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    • Bengt's Corner: Milano Sprint

      May 9, 2012

      The first sprints were carried out without any big headlines in the international papers. In the third year of the FIS World Cup sprint competitions, Italy and Milano were appointed as organizers.

      Take Cross-Country Skiing out of the woods

      Pierangelo Molinario wrote in the yearbook SCI 98 on Milano ”To bring the World cup to town among the people was a great idea. This gives a greater popularity to a discipline that cannot live only in the silence of the woods. The merit is of “Fior di Roccia” and Camillo Onesti who wanted this competition so strongly that they succeeded in convincing the same FIS of the goodness of its formula. Its beauty lies in the champion’s direct competition not mediated by the cold figures of a chronometer.”

      Camillo was responsible for the Italian ladies team with the strong athletes Stefania Belmondo and Manuela di Centa. The first argument for the tour in Milano was the prize money of 25.000 CHF compared to the normal 15.000. In the first presentation San Siro, the trotting arena, was mentioned but the famous velodrome Vigorelli was chosen. In the middle of the city and far away from “the wood”.

      Velodrome Vigorelli hosts Milano Sprint

      Back to Camillo Onesti and his team. The stadium was the same as in December 2011 but at this time (1997) it was newly renovated. The snow was produced in silos and based on a nitrogen system independent of cold temperatures. The preparations went smoothly and everything was prepared for the qualification the afternoon before the race. The interest of participating was somewhat limited despite the increased prize money. Among the missing you could find RUS (men), USA, CAN (only Beckie Scott) SWE (women) POL etc.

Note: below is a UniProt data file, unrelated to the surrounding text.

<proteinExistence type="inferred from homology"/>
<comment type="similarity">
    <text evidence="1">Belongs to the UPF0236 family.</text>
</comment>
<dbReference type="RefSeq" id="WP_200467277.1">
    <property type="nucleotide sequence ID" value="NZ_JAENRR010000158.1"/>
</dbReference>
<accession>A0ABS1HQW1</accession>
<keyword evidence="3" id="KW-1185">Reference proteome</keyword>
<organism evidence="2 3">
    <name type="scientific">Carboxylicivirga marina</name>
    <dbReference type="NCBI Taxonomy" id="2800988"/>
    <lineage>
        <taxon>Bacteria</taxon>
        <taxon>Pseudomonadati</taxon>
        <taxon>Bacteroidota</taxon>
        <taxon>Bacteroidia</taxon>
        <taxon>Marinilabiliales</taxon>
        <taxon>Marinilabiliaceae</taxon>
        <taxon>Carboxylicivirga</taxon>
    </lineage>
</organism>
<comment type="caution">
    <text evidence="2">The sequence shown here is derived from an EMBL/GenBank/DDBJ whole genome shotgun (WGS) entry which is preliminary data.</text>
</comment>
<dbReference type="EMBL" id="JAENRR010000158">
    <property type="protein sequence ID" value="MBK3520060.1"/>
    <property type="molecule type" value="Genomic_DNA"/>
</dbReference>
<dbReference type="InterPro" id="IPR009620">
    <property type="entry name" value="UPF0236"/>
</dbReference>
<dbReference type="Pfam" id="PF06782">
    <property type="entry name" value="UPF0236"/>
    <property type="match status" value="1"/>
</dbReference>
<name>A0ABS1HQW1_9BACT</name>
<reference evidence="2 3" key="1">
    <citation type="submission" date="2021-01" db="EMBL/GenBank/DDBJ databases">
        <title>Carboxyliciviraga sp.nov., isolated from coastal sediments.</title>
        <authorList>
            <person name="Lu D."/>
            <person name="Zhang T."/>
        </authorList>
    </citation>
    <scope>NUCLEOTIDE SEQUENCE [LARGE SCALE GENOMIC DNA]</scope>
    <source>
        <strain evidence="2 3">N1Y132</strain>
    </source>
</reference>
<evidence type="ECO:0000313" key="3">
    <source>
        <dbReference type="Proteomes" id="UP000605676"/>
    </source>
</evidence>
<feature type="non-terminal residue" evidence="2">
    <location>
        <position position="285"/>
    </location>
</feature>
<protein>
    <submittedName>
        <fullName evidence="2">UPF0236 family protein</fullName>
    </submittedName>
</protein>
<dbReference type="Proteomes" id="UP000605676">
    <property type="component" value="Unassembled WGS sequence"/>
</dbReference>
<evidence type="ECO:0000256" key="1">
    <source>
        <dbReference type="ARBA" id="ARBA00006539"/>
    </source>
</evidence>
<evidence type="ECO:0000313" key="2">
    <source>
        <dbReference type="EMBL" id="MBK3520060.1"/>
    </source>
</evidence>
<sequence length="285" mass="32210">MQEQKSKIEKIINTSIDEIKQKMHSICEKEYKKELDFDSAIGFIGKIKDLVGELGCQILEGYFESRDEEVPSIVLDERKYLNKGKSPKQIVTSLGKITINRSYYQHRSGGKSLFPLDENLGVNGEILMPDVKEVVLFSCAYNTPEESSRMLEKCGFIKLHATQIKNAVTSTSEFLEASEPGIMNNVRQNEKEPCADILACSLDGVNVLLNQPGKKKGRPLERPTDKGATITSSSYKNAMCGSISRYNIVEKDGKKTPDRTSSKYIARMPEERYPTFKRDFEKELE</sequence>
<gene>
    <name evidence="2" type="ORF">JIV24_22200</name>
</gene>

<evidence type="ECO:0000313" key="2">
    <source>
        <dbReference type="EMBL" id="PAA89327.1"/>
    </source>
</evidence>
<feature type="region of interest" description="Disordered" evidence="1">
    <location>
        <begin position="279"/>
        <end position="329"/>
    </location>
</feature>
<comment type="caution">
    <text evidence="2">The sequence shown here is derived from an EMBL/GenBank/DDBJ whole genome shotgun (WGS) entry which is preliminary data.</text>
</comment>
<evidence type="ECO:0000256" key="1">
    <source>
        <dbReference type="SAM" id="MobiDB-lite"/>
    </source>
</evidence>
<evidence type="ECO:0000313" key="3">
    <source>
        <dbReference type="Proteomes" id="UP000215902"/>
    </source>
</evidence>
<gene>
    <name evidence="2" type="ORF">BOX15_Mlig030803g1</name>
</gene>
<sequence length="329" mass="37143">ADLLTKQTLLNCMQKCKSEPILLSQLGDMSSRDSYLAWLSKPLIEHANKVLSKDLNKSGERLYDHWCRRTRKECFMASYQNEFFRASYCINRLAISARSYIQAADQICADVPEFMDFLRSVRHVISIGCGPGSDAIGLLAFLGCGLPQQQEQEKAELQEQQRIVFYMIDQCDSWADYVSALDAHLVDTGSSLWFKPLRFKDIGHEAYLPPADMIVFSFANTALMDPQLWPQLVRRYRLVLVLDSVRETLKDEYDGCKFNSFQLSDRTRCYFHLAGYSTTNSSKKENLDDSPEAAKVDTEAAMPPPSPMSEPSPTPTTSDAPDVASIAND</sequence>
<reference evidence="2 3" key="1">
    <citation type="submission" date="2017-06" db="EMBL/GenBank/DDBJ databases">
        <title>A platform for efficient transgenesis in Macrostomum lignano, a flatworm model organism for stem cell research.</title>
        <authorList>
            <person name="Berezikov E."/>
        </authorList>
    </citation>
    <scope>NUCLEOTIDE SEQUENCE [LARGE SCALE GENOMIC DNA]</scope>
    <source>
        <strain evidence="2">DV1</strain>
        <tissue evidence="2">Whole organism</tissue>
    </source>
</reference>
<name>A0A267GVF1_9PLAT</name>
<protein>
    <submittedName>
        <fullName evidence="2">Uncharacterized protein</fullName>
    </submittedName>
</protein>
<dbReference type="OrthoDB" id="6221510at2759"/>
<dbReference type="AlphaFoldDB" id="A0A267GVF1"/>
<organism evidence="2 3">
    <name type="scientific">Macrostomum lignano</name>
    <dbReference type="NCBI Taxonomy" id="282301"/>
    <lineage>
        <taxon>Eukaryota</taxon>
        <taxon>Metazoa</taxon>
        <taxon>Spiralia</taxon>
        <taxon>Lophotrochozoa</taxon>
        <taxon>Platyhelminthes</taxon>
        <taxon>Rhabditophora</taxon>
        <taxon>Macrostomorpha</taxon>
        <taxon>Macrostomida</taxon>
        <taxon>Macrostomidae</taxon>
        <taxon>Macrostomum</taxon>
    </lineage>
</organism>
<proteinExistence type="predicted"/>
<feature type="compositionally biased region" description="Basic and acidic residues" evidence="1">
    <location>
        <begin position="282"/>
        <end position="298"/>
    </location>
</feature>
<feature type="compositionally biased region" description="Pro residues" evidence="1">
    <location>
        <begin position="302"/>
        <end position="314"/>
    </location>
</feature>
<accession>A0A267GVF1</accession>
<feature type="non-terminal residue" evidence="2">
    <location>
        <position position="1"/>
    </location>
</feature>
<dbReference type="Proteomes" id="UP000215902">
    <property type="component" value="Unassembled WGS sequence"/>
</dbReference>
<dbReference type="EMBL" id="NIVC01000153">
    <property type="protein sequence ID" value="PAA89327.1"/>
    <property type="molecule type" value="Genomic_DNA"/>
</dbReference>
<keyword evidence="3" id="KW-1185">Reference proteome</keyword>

In the finals earlier we had one start every 30 second. The track was 350 meters long and was run three times. Therefore we had to finish the heat before the next start.

      The FIS Technical Delegate was Dietmar Miklautsch from Austria who had led the development within Middle Europe in sprint. In his remarks you could read that the snow got a little dirty and that the snow preparation stopped working during the race. The number of spectators was disappointing. Only 5000 came to the stadium. To compare with today: only 2 live TV stations and 5 with highlights.

      Back to the competition. I will present some names in writing so you can look at some of the sprint pioneers.

      Men (Winner of the heat Marked*)


      ¼ Finals ½ Finals 3rd place FINAL
      Palolahti FIN*- Bjonviken NOR      
      Tobias Fredriksson SWE*-B Daehli NOR Palolahti* - Hoffmann Hoffmann*- Alsgaard Palolahti*- Fredriksson
      Hoffmann AUT*-Estil NOR Fredriksson *- Alsgaard    
      Alsgaard NOR*- Schlickenrieder GER      


      Some point out that Tobias Fredriksson came as a substitute directly from Sweden and started in the dress of his club. Among the not qualified for the ¼ finals there were: Markus Gandler AUT, Mattias Fredriksson SWE, Markus Hasler LIE, Silvio Fauner ITA and the young Christian Zorzi ITA.

      Ladies ( Winner of the heat marked *)

      ¼ Finals ½ Finals 3rd place FINAL
      Martinsen (Skari)*-Mali Dybendahl*-Moen-Guidon Moen-Guidon*-Villeneuve Martinsen-Skari*- Dybendahl
      Dybendahl*-Gavriljuk Martinsen-Skari*- Villeneuve    

      Remarks: This was the first WC win for Bente Martinsen (later Skari) and I´m sure more would come in her career. Among the not qualified for the ¼ finals there were: Stefania Belmondo ITA, Olga Danilova RUS, Beckie Scott CAN, Gabriella Paruzzi ITA and Julia Tchepalova RUS.

      The Technical Delegate Dietmar Miklautsch gave a positive report and summarized : “A very attractive competition for spectators and television.” The first sprint competition with the same and equal conditions as other competitions gave a new dimension to this young sport. A new competition for the upcoming season was already booked in Milano.

      New Impulses to Cross-Country Skiing

      The first years with sprint on the program had already given new impulses to the conservative Cross-Country Skiing World and more would come. Pushed by Christian Knauth in the FIS marketing Department the committee decided together with FIS Council that sprint could be an own Sub-cup not counting in the overall World Cup. Then it was planned to introduce 2-3 sprints in Middle Europe during Christmas time 1998 on these premises. A really intriguing decision and you will read more about this in my next article.

      Bengt-Erik Bengtsson: FIS release